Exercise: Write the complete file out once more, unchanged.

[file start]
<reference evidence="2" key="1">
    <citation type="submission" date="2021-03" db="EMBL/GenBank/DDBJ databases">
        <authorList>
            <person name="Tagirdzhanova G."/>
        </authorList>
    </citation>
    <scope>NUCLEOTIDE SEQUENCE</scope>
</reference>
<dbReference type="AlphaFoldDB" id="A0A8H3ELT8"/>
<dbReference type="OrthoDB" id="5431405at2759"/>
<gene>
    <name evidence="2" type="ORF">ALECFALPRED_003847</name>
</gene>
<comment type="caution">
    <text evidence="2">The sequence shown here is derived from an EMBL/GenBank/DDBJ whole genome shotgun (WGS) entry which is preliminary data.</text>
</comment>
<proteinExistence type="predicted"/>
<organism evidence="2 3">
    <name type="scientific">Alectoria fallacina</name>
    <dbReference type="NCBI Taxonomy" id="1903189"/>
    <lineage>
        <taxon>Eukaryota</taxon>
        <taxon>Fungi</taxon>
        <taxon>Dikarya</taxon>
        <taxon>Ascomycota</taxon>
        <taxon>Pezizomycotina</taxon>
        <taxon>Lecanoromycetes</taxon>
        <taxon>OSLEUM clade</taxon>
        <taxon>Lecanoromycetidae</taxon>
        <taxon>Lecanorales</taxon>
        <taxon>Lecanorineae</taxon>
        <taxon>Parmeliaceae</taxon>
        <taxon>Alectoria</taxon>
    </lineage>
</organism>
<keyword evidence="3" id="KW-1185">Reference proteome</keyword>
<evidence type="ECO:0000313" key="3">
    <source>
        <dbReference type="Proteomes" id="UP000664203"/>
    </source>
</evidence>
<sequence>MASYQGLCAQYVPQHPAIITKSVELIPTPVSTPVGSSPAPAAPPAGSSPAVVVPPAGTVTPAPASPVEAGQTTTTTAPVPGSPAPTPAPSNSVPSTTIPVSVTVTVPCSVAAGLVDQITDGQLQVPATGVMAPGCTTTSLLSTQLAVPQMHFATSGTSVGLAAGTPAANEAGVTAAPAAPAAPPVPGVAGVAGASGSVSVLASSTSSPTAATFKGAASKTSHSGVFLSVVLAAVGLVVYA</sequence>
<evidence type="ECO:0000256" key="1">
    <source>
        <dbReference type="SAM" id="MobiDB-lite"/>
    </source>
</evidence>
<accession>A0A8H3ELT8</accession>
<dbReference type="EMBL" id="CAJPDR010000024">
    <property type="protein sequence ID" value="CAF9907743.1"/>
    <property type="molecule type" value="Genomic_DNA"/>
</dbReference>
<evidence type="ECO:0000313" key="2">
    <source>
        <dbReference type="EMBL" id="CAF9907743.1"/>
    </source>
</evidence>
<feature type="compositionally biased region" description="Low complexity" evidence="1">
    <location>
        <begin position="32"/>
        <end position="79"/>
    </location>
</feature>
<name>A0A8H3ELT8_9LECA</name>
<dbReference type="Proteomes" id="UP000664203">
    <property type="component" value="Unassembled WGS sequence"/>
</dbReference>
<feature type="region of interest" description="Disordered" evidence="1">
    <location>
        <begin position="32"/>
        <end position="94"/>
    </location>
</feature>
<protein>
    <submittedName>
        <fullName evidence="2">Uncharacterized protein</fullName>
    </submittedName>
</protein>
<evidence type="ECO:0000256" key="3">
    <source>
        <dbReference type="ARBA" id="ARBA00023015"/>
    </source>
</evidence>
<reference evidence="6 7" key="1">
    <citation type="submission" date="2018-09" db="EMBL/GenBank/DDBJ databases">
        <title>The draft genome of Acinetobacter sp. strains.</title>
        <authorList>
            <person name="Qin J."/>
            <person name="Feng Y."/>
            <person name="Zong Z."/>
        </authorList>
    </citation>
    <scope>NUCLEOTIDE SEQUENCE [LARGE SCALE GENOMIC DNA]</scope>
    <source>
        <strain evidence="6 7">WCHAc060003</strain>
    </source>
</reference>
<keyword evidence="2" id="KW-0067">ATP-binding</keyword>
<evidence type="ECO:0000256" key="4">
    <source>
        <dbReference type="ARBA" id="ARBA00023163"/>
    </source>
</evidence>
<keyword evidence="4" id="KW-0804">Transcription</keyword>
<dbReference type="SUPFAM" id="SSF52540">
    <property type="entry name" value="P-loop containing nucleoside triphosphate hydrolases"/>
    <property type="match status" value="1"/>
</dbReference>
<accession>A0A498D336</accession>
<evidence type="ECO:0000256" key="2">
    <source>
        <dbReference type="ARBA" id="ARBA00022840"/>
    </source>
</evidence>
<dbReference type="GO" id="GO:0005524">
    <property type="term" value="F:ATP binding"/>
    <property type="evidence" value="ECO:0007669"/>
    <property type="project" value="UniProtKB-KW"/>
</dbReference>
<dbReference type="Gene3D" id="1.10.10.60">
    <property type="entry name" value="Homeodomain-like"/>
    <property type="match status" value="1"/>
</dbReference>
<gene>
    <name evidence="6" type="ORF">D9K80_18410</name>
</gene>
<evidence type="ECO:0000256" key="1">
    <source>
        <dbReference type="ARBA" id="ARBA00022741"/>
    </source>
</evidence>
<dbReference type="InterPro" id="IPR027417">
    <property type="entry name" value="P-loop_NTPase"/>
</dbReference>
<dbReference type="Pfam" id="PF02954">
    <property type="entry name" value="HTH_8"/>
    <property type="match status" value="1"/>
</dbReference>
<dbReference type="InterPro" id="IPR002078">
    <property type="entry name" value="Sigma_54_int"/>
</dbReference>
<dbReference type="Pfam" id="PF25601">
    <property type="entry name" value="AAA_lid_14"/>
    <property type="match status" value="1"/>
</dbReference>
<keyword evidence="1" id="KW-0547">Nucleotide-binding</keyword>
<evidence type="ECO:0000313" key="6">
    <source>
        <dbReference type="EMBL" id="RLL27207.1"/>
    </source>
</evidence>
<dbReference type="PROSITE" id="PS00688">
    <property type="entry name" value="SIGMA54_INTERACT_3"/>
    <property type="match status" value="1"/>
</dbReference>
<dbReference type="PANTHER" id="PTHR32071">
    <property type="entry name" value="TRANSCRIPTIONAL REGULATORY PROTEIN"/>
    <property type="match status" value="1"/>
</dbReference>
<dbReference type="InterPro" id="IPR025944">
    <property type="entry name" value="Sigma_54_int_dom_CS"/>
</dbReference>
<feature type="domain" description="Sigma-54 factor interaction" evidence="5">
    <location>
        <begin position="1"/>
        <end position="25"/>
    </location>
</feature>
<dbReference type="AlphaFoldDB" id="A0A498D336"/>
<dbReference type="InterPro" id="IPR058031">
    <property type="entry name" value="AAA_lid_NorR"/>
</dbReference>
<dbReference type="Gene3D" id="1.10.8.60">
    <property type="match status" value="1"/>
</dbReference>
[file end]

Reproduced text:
<reference evidence="2" key="1">
    <citation type="submission" date="2021-03" db="EMBL/GenBank/DDBJ databases">
        <authorList>
            <person name="Tagirdzhanova G."/>
        </authorList>
    </citation>
    <scope>NUCLEOTIDE SEQUENCE</scope>
</reference>
<dbReference type="AlphaFoldDB" id="A0A8H3ELT8"/>
<dbReference type="OrthoDB" id="5431405at2759"/>
<gene>
    <name evidence="2" type="ORF">ALECFALPRED_003847</name>
</gene>
<comment type="caution">
    <text evidence="2">The sequence shown here is derived from an EMBL/GenBank/DDBJ whole genome shotgun (WGS) entry which is preliminary data.</text>
</comment>
<proteinExistence type="predicted"/>
<organism evidence="2 3">
    <name type="scientific">Alectoria fallacina</name>
    <dbReference type="NCBI Taxonomy" id="1903189"/>
    <lineage>
        <taxon>Eukaryota</taxon>
        <taxon>Fungi</taxon>
        <taxon>Dikarya</taxon>
        <taxon>Ascomycota</taxon>
        <taxon>Pezizomycotina</taxon>
        <taxon>Lecanoromycetes</taxon>
        <taxon>OSLEUM clade</taxon>
        <taxon>Lecanoromycetidae</taxon>
        <taxon>Lecanorales</taxon>
        <taxon>Lecanorineae</taxon>
        <taxon>Parmeliaceae</taxon>
        <taxon>Alectoria</taxon>
    </lineage>
</organism>
<keyword evidence="3" id="KW-1185">Reference proteome</keyword>
<evidence type="ECO:0000313" key="3">
    <source>
        <dbReference type="Proteomes" id="UP000664203"/>
    </source>
</evidence>
<sequence>MASYQGLCAQYVPQHPAIITKSVELIPTPVSTPVGSSPAPAAPPAGSSPAVVVPPAGTVTPAPASPVEAGQTTTTTAPVPGSPAPTPAPSNSVPSTTIPVSVTVTVPCSVAAGLVDQITDGQLQVPATGVMAPGCTTTSLLSTQLAVPQMHFATSGTSVGLAAGTPAANEAGVTAAPAAPAAPPVPGVAGVAGASGSVSVLASSTSSPTAATFKGAASKTSHSGVFLSVVLAAVGLVVYA</sequence>
<evidence type="ECO:0000256" key="1">
    <source>
        <dbReference type="SAM" id="MobiDB-lite"/>
    </source>
</evidence>
<accession>A0A8H3ELT8</accession>
<dbReference type="EMBL" id="CAJPDR010000024">
    <property type="protein sequence ID" value="CAF9907743.1"/>
    <property type="molecule type" value="Genomic_DNA"/>
</dbReference>
<evidence type="ECO:0000313" key="2">
    <source>
        <dbReference type="EMBL" id="CAF9907743.1"/>
    </source>
</evidence>
<feature type="compositionally biased region" description="Low complexity" evidence="1">
    <location>
        <begin position="32"/>
        <end position="79"/>
    </location>
</feature>
<name>A0A8H3ELT8_9LECA</name>
<dbReference type="Proteomes" id="UP000664203">
    <property type="component" value="Unassembled WGS sequence"/>
</dbReference>
<feature type="region of interest" description="Disordered" evidence="1">
    <location>
        <begin position="32"/>
        <end position="94"/>
    </location>
</feature>
<protein>
    <submittedName>
        <fullName evidence="2">Uncharacterized protein</fullName>
    </submittedName>
</protein>
<evidence type="ECO:0000256" key="3">
    <source>
        <dbReference type="ARBA" id="ARBA00023015"/>
    </source>
</evidence>
<reference evidence="6 7" key="1">
    <citation type="submission" date="2018-09" db="EMBL/GenBank/DDBJ databases">
        <title>The draft genome of Acinetobacter sp. strains.</title>
        <authorList>
            <person name="Qin J."/>
            <person name="Feng Y."/>
            <person name="Zong Z."/>
        </authorList>
    </citation>
    <scope>NUCLEOTIDE SEQUENCE [LARGE SCALE GENOMIC DNA]</scope>
    <source>
        <strain evidence="6 7">WCHAc060003</strain>
    </source>
</reference>
<keyword evidence="2" id="KW-0067">ATP-binding</keyword>
<evidence type="ECO:0000256" key="4">
    <source>
        <dbReference type="ARBA" id="ARBA00023163"/>
    </source>
</evidence>
<keyword evidence="4" id="KW-0804">Transcription</keyword>
<dbReference type="SUPFAM" id="SSF52540">
    <property type="entry name" value="P-loop containing nucleoside triphosphate hydrolases"/>
    <property type="match status" value="1"/>
</dbReference>
<accession>A0A498D336</accession>
<evidence type="ECO:0000256" key="2">
    <source>
        <dbReference type="ARBA" id="ARBA00022840"/>
    </source>
</evidence>
<dbReference type="GO" id="GO:0005524">
    <property type="term" value="F:ATP binding"/>
    <property type="evidence" value="ECO:0007669"/>
    <property type="project" value="UniProtKB-KW"/>
</dbReference>
<dbReference type="Gene3D" id="1.10.10.60">
    <property type="entry name" value="Homeodomain-like"/>
    <property type="match status" value="1"/>
</dbReference>
<gene>
    <name evidence="6" type="ORF">D9K80_18410</name>
</gene>
<evidence type="ECO:0000256" key="1">
    <source>
        <dbReference type="ARBA" id="ARBA00022741"/>
    </source>
</evidence>
<dbReference type="InterPro" id="IPR027417">
    <property type="entry name" value="P-loop_NTPase"/>
</dbReference>
<dbReference type="Pfam" id="PF02954">
    <property type="entry name" value="HTH_8"/>
    <property type="match status" value="1"/>
</dbReference>
<dbReference type="InterPro" id="IPR002078">
    <property type="entry name" value="Sigma_54_int"/>
</dbReference>
<dbReference type="Pfam" id="PF25601">
    <property type="entry name" value="AAA_lid_14"/>
    <property type="match status" value="1"/>
</dbReference>
<keyword evidence="1" id="KW-0547">Nucleotide-binding</keyword>
<evidence type="ECO:0000313" key="6">
    <source>
        <dbReference type="EMBL" id="RLL27207.1"/>
    </source>
</evidence>
<dbReference type="PROSITE" id="PS00688">
    <property type="entry name" value="SIGMA54_INTERACT_3"/>
    <property type="match status" value="1"/>
</dbReference>
<dbReference type="PANTHER" id="PTHR32071">
    <property type="entry name" value="TRANSCRIPTIONAL REGULATORY PROTEIN"/>
    <property type="match status" value="1"/>
</dbReference>
<dbReference type="InterPro" id="IPR025944">
    <property type="entry name" value="Sigma_54_int_dom_CS"/>
</dbReference>
<feature type="domain" description="Sigma-54 factor interaction" evidence="5">
    <location>
        <begin position="1"/>
        <end position="25"/>
    </location>
</feature>
<dbReference type="AlphaFoldDB" id="A0A498D336"/>
<dbReference type="InterPro" id="IPR058031">
    <property type="entry name" value="AAA_lid_NorR"/>
</dbReference>
<dbReference type="Gene3D" id="1.10.8.60">
    <property type="match status" value="1"/>
</dbReference>